The impact of driver turnover is felt most acutely depending upon the segment of the trucking market, hitting truckload firms the hardest and presenting opportunities for less-than-truckload carriers and third-party logistics providers, Gordon Klemp and Leah Shaver of NTI said during a Friday conference call hosted by investment research firm Stifel. The shortage of qualified drivers and related cost increases cited by trucking operators will only grow worse as new regulations like electronic logging devices, speed limiters, and mandatory drug testing further restrict capacity.
Sluggish pay rises have contributed to the exit of drivers. Although driver pay rose 14 percent from July 2014 through January, that 19-month period of pay increases is actually the shortest recorded in the 22 years the NTI has been keeping track of driver pay. Previous pay increase cycles have lasted roughly 33 months, while the Great Recession took a 25 percent bite out of driver pay on average, according to NTI.
Private fleets pay drivers between 20 and 50 percent more than over-the-road for-hire drivers are paid and that premium, coupled with steady and reliable hours, has held down private fleet turnover at 14 percent while for-hire truckload turnover is basically 100 percent, NTI said.
Turnover at large for-hire truckload firms hit its highest level since 2012 in the third quarter, according to the American Trucking Associations. Smaller truckload firms had a turnover rate of 68 percent. The need for drivers is so acute that trucking firms added 1,500 jobs in January, a month when other transportation companies shed more than 20,000 jobs.
Less-than-truckload shippers and third-party logistics companies can take advantage of this as excess truckload freight often finds its way into LTL trailers while tight truckload supply creates a need for 3PLs to find capacity, NTI said.
Making truck driving more unattractive to potential recruits is the fact that while driver pay averages $54,000 a year, purchasing power is half what it was at the time of trucking industry deregulation in 1980. Many truckload drivers must pay for their own expenses when on the road and spend an average of around $1,000 per month on food, showers, laundry, etc.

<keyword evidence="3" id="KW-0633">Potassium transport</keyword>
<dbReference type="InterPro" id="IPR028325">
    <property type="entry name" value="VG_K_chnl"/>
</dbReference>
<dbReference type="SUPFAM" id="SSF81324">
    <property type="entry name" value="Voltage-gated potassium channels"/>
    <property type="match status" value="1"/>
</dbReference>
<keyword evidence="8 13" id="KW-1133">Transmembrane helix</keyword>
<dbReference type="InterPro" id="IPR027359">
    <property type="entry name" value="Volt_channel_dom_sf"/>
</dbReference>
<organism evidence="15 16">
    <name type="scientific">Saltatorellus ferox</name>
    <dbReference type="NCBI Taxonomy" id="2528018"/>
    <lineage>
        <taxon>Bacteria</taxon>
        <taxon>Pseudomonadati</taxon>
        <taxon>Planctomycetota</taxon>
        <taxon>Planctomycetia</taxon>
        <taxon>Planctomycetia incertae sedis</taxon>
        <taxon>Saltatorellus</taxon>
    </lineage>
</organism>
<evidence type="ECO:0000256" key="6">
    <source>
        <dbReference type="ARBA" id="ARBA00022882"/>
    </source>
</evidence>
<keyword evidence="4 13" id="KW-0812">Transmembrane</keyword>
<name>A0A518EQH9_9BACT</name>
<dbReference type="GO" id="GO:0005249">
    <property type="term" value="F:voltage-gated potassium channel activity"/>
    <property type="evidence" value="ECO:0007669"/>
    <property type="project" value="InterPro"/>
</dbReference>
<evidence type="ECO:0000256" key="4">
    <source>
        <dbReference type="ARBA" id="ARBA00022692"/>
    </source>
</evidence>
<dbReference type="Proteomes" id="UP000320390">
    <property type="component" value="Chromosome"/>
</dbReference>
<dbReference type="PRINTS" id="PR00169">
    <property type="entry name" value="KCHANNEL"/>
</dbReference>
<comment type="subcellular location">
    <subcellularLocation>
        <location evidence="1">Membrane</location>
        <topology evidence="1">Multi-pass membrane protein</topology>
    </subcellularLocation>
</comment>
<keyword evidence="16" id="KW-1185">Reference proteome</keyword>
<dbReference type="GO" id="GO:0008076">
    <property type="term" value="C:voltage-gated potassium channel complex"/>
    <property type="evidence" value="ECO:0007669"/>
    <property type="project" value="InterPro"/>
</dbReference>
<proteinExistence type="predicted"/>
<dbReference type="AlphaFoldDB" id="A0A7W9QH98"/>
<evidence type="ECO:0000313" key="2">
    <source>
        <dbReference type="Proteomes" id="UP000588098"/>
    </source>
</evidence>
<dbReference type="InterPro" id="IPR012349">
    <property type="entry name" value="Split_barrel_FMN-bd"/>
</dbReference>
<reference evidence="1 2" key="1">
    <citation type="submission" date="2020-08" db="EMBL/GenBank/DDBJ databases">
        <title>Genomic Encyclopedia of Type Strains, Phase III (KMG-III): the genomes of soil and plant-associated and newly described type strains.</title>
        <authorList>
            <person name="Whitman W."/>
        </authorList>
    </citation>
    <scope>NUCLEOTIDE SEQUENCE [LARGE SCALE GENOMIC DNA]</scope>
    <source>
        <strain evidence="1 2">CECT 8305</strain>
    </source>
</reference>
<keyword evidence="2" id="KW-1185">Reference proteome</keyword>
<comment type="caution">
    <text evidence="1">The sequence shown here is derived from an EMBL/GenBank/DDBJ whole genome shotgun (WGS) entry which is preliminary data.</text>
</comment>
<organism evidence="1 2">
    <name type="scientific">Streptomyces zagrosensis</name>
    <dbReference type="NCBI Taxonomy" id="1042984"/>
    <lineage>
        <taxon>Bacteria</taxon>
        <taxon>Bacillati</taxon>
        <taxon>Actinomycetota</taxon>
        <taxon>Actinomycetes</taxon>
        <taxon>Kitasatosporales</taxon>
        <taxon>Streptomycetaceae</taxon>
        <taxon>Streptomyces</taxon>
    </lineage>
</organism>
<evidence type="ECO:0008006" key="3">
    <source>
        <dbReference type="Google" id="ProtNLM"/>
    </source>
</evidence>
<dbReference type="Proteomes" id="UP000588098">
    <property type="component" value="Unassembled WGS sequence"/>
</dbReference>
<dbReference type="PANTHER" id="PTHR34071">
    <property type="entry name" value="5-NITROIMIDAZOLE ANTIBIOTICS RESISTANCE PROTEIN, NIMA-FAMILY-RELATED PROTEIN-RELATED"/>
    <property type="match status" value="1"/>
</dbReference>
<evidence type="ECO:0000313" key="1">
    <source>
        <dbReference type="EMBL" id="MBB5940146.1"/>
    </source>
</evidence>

One bright spot for an industry that faces stiff demographic headwinds is that only 6 percent of drivers are female. NTI believes changes to recruiting practices and operational tweaks could boost that percentage.
Women truckers could also help companies meet safety goals and cope with a changing insurance market, NTI said. Companies have begun to hand out safety-based bonuses as AIG exits the trucking insurance market, reducing supply and likely driving up costs, and other insurers are tightening their safety standards ahead of new Federal Motor Carrier Safety Administration standards.
Carriers should also make sure that dispatcher and fleet management personnel are used to maximum effectiveness. Typically, a company’s best dispatchers are teamed with its best drivers, which means that inexperienced dispatchers are working with inexperienced drivers, allowing for miscommunication and flaring tempers, creating a challenging work environment that can contribute to turnover, NTI said. Carriers could use personality tests to match drivers and dispatchers, the company suggested.
The report also said that driver needs don’t really change all that much and firms that can guarantee a consistent paycheck, sufficient miles to reach pay targets, desired quantity and frequency of time at home, and “emphatic” respect will find themselves with significantly lower turnover.